Public Information Films
How do governments shape our identities by promoting official science through Public Information Films? What threats and benefits to a nation’s collective identity and to its individual members are highlighted or suppressed by governments? What clues to the evolution of cultural identities and diversities are hidden in these films? How can investigation of this special form of advertising form the basis for multimodal and cultural studies of English?
Everybody has an opinion about how governments manipulate public opinion on sensitive issues such as drug abuse, protection of children against paedophiles and all those matters concerned with health, industrial, home and road safety that, directly or indirectly, affect all of us. Special consideration is given in the volume to the way in which official information is directed (or otherwise) to specific communities such as young children, ethnic minorities, the aged and the mentally or physically disabled. Different countries at different times in their history have different ways of presenting these issues, one reason why this volume seeks to structure the relationships between government, official science and the general public in a systematic way. It uses social semiotic theory to investigate the experiential, interpersonal, intercultural, intertextual, multimodal and generic aspects of meaning making in these films and to explore their efforts to achieve a balance between information and persuasion.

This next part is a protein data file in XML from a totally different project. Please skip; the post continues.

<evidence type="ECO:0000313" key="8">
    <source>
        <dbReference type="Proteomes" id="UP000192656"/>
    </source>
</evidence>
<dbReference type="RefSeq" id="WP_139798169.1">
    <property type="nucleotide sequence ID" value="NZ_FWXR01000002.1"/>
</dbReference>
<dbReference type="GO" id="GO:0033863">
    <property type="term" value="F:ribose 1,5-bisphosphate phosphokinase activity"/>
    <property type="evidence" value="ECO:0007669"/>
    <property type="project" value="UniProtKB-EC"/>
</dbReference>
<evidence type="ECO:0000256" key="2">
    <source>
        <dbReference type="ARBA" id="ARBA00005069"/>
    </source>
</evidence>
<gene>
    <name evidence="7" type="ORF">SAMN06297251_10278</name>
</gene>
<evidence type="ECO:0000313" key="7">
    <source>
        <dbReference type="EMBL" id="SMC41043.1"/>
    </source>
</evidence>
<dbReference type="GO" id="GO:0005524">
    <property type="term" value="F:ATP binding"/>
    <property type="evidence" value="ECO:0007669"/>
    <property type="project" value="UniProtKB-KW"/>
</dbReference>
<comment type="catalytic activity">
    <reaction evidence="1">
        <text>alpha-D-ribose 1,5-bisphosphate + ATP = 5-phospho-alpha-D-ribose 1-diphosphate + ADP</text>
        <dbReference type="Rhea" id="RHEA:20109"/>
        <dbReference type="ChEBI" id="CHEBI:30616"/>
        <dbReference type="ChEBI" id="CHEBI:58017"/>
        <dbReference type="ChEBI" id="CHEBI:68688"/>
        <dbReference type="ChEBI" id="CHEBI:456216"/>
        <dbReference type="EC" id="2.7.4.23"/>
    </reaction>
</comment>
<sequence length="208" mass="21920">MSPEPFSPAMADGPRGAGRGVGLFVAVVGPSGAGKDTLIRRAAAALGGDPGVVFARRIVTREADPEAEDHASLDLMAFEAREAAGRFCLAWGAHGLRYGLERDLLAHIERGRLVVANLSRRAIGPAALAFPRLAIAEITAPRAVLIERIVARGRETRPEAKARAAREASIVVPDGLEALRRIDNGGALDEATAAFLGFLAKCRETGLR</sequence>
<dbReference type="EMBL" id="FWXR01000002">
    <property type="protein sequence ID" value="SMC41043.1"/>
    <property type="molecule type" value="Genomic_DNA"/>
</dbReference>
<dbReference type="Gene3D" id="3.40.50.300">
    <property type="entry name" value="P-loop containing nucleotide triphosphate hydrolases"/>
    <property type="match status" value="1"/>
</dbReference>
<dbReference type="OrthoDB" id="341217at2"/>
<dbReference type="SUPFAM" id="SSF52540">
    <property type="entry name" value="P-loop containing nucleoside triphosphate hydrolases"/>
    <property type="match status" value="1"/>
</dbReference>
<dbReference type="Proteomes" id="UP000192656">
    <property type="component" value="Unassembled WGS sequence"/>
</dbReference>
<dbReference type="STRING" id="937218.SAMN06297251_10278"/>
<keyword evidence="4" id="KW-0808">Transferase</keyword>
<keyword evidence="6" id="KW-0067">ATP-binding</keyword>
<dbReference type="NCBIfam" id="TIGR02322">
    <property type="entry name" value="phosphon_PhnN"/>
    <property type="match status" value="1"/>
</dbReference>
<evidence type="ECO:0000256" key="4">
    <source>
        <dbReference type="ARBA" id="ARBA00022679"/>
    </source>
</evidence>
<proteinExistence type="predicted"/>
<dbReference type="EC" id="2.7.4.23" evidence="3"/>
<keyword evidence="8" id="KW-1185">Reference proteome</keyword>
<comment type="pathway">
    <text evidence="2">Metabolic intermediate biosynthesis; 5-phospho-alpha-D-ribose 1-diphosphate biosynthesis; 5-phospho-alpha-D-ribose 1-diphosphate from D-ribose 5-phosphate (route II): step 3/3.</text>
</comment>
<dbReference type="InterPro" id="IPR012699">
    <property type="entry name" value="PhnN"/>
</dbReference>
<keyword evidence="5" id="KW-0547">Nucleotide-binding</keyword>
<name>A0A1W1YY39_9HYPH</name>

This book is dually supported by a dedicated website containing support materials, suggestions for class activities, lists of questions and guidelines for project work, as well as examples of project work carried out by students and by websites that house collections of public information films. The site also contains support materials developed by teachers who helped pilot the course and will allow those using this coursebook to post their contributions and comments.
Published: Sep 1, 2019